The prospect of the latest research assessment exercise has left Bob Brecher feeling rather depressed.
As I started writing this column, I wondered if anyone would actually read it: after all, it is the summer vacation. And even if you're not away on holiday, surely you're too engrossed in the research you had no time to do while teaching to follow the latest news on what's going on in our universities? Of course, that assumes that your boss isn't one of those who has succeeded in "trying to squeeze out the 'self-directed time'
academics need for research and scholarly activity" ( The Times Higher , June 4). Or you might just need a brief break from hearing about the latest philistine assault on universities.
However, like you, I was reminded (and not just reminded, but depressed) by my subject association that nominations are being sought for membership of research assessment exercise panels for the new round. Yet again, we're being invited to cut our own throats.
As has been detailed over and again in the pages of The Times Higher , particularly in the wake of the last farrago, it's a matter of playing a game that entirely subverts the very idea of research. Most of us now aren't pursuing disinterested academic research at all, but are instead carefully trying to produce whatever "research outcomes" are going to earn the most Brownie points in the "right" journals and with the "best" publishers. And we know perfectly well that the whole thing is absurd.
So why are we going along with it again? In particular, why are we lending a legitimacy to the RAE business that we know to be entirely spurious? After all, we know well enough that the most effective way to run a tyranny is to get people to tyrannise themselves. Yet, here we are again, apparently accepting the argument that if we don't shaft ourselves, the Government will do it instead, which would be even worse.
Whether in relation to the RAE, the Quality Assurance Agency, the teaching and learning "academy" and the rest of it, we always take the line of least resistance, on the grounds that otherwise it would be even worse. But how could Government imposition be worse? What status, and in turn what power, would a system that was transparently and unequivocally imposed on us have? And what could be worse for us as academics than voluntarily giving up our self-respect, to the point where even to suggest that without it we're nothing is mocked by "realists" as hopelessly out of date?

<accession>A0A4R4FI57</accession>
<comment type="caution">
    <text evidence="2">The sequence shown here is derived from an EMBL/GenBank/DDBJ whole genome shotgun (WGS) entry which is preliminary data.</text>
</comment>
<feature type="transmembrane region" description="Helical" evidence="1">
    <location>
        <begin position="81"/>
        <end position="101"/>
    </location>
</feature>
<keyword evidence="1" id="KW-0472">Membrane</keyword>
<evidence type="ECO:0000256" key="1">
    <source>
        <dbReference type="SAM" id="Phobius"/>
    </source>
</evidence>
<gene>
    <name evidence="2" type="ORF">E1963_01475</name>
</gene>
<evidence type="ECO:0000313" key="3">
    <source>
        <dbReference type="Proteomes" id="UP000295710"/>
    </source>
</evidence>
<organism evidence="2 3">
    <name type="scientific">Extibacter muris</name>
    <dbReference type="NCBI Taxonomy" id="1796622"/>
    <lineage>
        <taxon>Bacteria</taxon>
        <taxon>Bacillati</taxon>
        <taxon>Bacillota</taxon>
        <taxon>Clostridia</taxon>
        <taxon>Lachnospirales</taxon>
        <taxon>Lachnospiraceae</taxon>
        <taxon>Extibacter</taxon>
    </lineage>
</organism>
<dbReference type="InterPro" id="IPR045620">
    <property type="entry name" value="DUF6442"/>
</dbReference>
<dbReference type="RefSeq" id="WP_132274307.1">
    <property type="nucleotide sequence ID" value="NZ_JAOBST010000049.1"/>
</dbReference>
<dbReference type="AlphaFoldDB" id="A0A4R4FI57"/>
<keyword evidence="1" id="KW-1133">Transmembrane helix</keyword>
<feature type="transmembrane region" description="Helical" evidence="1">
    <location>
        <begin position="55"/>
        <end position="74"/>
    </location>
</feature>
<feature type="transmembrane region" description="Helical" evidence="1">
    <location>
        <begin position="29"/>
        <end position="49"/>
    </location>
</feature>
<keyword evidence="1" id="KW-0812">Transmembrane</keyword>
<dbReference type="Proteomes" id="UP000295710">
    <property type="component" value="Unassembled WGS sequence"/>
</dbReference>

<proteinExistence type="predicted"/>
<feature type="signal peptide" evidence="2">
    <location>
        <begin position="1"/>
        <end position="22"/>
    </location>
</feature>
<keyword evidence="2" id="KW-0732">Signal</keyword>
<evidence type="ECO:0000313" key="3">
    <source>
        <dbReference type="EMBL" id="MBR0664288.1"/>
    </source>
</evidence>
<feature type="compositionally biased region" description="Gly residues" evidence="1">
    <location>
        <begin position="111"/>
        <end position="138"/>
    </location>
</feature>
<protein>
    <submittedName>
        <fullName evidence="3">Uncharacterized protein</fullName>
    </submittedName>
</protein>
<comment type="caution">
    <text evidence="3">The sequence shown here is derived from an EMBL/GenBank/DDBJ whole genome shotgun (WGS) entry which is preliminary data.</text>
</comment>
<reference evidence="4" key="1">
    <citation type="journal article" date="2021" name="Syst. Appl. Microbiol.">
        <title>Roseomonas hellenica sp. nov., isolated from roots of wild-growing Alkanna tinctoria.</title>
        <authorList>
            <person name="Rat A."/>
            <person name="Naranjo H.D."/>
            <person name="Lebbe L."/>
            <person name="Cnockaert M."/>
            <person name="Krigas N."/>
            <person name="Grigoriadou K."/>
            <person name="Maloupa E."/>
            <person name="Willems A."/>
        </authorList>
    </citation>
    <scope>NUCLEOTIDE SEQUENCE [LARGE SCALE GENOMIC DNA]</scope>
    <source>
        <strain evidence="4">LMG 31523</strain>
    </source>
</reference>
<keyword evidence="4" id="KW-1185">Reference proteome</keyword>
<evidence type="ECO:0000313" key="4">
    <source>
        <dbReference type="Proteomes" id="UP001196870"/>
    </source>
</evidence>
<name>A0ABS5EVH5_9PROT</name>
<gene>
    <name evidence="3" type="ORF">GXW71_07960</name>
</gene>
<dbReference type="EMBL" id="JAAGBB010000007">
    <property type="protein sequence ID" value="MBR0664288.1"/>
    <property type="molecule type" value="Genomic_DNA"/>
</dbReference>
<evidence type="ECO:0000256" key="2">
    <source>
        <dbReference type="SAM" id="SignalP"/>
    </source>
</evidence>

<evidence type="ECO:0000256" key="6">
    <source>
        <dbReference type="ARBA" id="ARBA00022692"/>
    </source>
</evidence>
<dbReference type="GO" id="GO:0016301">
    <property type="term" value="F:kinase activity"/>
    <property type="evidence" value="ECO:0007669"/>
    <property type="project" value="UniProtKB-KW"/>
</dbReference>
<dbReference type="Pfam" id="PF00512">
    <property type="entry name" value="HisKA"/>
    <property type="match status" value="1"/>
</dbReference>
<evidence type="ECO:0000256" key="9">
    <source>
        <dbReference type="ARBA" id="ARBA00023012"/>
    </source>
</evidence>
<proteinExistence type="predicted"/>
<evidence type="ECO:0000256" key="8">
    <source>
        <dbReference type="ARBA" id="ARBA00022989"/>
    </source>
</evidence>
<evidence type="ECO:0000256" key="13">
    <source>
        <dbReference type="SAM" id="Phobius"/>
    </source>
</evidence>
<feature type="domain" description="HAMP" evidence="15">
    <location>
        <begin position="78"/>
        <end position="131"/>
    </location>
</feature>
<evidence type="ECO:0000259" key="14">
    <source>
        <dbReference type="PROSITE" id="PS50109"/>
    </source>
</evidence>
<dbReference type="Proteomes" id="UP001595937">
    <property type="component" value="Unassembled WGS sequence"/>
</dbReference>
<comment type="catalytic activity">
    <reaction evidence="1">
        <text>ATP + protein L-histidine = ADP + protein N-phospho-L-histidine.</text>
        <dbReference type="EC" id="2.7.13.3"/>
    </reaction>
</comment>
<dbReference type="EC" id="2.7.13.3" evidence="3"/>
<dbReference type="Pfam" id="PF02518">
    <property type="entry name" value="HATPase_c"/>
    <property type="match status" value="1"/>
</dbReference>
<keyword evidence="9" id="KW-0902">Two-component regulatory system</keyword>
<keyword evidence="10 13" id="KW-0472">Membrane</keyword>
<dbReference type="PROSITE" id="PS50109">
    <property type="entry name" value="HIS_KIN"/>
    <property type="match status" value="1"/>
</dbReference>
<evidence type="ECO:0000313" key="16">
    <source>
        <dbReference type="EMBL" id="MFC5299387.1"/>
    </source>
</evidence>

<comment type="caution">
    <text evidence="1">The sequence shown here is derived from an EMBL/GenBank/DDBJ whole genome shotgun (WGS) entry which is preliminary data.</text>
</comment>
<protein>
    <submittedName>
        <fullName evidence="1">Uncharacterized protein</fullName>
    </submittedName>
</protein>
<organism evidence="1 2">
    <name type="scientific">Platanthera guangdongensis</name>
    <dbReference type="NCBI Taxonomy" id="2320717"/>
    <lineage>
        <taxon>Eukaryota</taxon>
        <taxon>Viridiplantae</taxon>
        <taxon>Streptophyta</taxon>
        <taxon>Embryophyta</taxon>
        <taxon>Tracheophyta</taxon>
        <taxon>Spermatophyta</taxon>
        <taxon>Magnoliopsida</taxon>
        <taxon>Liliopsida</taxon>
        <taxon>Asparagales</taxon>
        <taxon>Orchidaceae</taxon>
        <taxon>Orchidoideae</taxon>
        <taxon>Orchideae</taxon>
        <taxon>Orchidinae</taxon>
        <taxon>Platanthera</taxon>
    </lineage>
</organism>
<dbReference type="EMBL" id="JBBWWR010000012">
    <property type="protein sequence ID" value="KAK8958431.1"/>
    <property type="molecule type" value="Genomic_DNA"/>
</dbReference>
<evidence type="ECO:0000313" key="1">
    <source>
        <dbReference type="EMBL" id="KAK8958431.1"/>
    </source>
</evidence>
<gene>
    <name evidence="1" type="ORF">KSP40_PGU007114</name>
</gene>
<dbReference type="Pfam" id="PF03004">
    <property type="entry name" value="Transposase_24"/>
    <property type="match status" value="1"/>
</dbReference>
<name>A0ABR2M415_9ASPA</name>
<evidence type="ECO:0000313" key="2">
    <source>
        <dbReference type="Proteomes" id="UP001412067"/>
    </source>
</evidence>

But maybe all the people who have argued against the RAE are wrong: perhaps it isn't the disaster so many of us take it to be. Or maybe it really is awful, but to have government-appointed "assessors" instead of policing and disciplining ourselves really would be an even greater disaster than our helping destroy our own raison d'être .
Again, though, where are the arguments for this, the oldest excuse in the book? Perhaps, then, our complaisance is just the result of our simply not bothering to give basic academic values a second thought. But surely that can't be so, can it?
It seems there is only one possibility left, and it's pretty unpalatable.
Academics, one is driven to conclude, are by and large no less prone to professional deformation than anyone else, so that the prospect of status works as effectively here as it does elsewhere in public life.
Competitions, however ridiculous or insidious, must be won, at any cost. No matter that the prize money - always carefully "adjusted" to ensure that the pecking order remains undisturbed - will have to go on higher and higher transfer fees. No matter that the game will eventually destroy most of the players. We'll just carry on doing as we're told - even if we end up giving lemmings a bad name.
Bob Brecher is reader in moral philosophy, Brighton University.